The rain continued to fall throughout the night, sometimes mixed with patches of fog. Driving America’s Loneliest Highway at night was pretty eerie in the best of circumstances, but the rain and fog gave it a surreal, post-apocalyptic ambiance. My high beams illuminated the stream of oncoming raindrops and I began to feel like I was being hypnotized. This was going to be a long, tense drive.

Somewhere in the 100-mile unpopulated stretch between Delta and Ely, I caught a split-second glimpse of a lone figure standing by the side of the road as I shot past. The figure’s arm seemed to be extended out from under a dripping poncho. For a brief instant I could not be sure if I had actually seen someone, or if it was just another momentary hallucination that I’d grown accustomed to having every now and then. If I wasn’t hallucinating, and there really was some guy standing back there, then what in the hell was wrong with him? What kind of homicidal maniac would be out in the dark in the middle of nowhere, hitchhiking in the pouring rain? And what kind of self-destructive fool would pick someone like that up?

It took me about half a mile to finally bring the car to a stop. I put it in reverse and backed up toward the figure as it ran toward the car. The sodden form threw a dripping duffel bag and a cardboard box into the back seat and jumped into the car.

            “Hey, thanks for stopping, partner,” said the hitchhiker. “Thought I was gonna drown out there. The name’s Jimmy Earl Roswell, pleased to meetcha,” he said, extending a rain-soaked hand.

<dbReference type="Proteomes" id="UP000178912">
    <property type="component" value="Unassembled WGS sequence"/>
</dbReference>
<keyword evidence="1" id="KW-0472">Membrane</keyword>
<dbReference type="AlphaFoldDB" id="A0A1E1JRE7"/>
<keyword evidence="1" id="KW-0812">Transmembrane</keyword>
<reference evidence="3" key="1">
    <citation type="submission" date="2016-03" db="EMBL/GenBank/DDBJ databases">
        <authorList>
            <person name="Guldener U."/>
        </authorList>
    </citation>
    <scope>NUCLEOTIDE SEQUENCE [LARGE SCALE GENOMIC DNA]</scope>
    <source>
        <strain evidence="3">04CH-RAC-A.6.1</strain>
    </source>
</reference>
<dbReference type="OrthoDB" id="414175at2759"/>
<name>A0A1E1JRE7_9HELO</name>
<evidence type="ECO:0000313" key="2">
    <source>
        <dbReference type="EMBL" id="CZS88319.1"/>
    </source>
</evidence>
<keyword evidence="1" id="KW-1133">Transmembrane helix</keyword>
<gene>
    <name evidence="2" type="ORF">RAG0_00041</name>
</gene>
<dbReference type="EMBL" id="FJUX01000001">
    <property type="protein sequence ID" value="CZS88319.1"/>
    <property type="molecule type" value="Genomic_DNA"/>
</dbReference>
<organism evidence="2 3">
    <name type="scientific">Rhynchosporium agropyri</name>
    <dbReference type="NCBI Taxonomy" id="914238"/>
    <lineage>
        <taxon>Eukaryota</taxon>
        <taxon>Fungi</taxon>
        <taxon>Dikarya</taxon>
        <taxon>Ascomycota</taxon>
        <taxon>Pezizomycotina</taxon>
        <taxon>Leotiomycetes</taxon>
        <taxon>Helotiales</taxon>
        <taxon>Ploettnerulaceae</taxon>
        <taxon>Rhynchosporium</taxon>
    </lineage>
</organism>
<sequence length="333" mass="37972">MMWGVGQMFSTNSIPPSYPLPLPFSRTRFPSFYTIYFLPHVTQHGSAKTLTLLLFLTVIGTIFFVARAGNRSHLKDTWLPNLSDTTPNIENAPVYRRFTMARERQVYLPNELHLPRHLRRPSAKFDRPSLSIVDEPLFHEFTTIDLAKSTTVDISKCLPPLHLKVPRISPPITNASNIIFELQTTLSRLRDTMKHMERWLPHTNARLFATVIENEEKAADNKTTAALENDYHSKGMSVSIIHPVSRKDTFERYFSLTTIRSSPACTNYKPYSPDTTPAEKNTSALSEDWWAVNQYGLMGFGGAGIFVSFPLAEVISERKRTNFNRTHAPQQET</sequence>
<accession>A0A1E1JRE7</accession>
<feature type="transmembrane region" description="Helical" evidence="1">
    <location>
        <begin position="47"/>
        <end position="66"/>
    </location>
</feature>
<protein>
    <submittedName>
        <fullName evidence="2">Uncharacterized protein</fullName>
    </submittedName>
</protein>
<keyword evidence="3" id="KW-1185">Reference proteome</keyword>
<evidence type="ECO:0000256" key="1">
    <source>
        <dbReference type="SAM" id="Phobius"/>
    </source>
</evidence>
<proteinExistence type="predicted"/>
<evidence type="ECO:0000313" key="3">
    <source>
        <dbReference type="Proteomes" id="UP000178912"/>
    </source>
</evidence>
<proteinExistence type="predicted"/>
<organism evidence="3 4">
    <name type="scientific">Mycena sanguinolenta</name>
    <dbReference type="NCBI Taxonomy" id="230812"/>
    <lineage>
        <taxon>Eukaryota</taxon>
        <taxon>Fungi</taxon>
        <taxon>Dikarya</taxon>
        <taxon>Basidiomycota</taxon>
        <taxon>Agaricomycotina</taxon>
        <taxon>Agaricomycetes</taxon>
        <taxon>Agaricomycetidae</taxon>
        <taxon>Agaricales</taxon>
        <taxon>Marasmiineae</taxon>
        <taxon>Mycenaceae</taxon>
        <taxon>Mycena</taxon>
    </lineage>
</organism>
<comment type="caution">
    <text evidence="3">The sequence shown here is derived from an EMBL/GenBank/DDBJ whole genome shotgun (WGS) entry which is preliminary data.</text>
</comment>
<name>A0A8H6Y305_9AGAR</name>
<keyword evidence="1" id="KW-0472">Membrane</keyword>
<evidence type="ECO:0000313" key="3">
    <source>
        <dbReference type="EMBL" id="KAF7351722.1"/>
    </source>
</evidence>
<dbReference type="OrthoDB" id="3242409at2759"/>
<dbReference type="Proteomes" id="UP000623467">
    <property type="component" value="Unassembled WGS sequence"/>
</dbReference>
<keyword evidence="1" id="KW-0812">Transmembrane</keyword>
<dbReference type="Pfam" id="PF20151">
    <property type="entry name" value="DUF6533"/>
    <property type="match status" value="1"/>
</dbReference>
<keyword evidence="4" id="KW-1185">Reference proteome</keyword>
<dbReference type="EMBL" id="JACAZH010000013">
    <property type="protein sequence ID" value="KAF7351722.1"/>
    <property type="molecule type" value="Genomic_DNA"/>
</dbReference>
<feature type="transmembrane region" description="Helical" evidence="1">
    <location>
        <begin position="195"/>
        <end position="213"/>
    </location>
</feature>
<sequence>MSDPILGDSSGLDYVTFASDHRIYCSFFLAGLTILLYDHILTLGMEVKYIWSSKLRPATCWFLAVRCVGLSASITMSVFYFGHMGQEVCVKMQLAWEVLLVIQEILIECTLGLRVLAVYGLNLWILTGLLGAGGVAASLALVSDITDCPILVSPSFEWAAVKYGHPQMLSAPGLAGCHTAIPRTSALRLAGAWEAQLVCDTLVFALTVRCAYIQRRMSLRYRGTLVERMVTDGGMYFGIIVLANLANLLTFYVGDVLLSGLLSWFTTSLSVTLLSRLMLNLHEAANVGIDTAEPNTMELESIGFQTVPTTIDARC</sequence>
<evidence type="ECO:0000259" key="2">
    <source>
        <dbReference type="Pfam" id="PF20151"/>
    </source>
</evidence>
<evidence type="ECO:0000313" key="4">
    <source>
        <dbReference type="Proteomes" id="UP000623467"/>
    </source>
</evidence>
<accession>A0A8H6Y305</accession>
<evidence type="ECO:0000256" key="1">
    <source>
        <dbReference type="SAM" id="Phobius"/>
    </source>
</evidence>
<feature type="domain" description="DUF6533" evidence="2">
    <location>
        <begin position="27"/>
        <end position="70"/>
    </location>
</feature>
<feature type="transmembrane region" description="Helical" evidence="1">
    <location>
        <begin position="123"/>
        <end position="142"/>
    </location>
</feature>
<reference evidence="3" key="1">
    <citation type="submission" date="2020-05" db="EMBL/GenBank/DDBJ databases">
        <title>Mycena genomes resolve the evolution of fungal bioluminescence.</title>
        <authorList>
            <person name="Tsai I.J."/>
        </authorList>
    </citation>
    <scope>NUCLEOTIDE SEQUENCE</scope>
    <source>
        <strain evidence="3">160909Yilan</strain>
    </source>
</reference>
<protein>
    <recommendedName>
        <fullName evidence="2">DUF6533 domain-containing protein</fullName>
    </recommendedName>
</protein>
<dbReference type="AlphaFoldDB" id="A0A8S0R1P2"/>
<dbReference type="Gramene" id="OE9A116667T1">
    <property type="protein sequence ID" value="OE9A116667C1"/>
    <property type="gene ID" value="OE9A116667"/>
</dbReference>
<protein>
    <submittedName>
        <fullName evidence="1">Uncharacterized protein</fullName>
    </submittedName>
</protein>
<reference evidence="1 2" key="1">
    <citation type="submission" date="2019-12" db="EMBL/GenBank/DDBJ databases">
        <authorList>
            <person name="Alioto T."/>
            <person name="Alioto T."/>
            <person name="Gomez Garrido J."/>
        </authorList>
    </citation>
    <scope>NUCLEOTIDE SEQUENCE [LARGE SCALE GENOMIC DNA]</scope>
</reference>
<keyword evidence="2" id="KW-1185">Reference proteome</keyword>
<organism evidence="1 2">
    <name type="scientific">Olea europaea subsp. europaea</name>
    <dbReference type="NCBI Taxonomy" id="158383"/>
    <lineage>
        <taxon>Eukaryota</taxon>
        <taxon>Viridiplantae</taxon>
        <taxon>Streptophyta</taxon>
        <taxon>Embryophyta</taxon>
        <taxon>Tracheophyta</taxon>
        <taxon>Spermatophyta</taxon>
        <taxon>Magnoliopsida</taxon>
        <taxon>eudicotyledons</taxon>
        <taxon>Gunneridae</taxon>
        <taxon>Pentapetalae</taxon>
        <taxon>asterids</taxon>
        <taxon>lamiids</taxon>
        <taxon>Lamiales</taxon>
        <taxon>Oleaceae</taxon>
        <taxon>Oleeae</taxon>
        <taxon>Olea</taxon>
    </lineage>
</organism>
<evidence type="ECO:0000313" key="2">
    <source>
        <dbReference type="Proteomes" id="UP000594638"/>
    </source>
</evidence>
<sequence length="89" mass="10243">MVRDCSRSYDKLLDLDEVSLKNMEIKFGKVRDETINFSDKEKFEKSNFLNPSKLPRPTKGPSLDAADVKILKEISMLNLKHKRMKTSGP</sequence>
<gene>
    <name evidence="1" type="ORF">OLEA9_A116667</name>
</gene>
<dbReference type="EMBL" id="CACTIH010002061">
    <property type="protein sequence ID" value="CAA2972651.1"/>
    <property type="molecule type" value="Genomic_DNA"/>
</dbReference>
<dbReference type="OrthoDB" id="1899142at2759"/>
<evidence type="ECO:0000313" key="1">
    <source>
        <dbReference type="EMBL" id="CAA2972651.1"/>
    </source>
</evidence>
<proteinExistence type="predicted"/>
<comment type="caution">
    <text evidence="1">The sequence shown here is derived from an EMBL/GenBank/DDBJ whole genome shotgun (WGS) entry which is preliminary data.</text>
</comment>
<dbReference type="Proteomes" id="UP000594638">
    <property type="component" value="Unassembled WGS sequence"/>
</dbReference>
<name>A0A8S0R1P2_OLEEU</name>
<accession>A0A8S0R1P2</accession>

Jimmy Earl was a tall, slightly overweight guy sporting a long drooping mustache and a week’s worth of beard. He didn’t remove his Stetson, even though it was thoroughly drenched and made it so he had to hunch down to keep from smashing the hat’s crown into the roof of the car. Before I could demand to know what in God’s name he was doing out here, he asked in a booming, whiskey-rasped voice “So, where you headed?”

            “San Francisco,” I said. “Then on to Vancouver by plane—if I make it to the airport before 5:30 tomorrow morning.”

            “Well, then I guess I’ll go along with you as far as Sacramento and catch the I-5 heading south. Oughta make Vegas by tomorrow. Vancouver, huh? I hear that’s a nice town. Been there before?”

            “I’ve spent most of my life there.”

            “You’re a Canadian? Then you probably already heard about how the queen of England uses the Canadian navy to smuggle drugs to Japan so that the Japanese mafia won’t expose Prince Charles as a cannibal.”

            “What?” I asked, thinking he was kidding. “I think I might have missed that story.”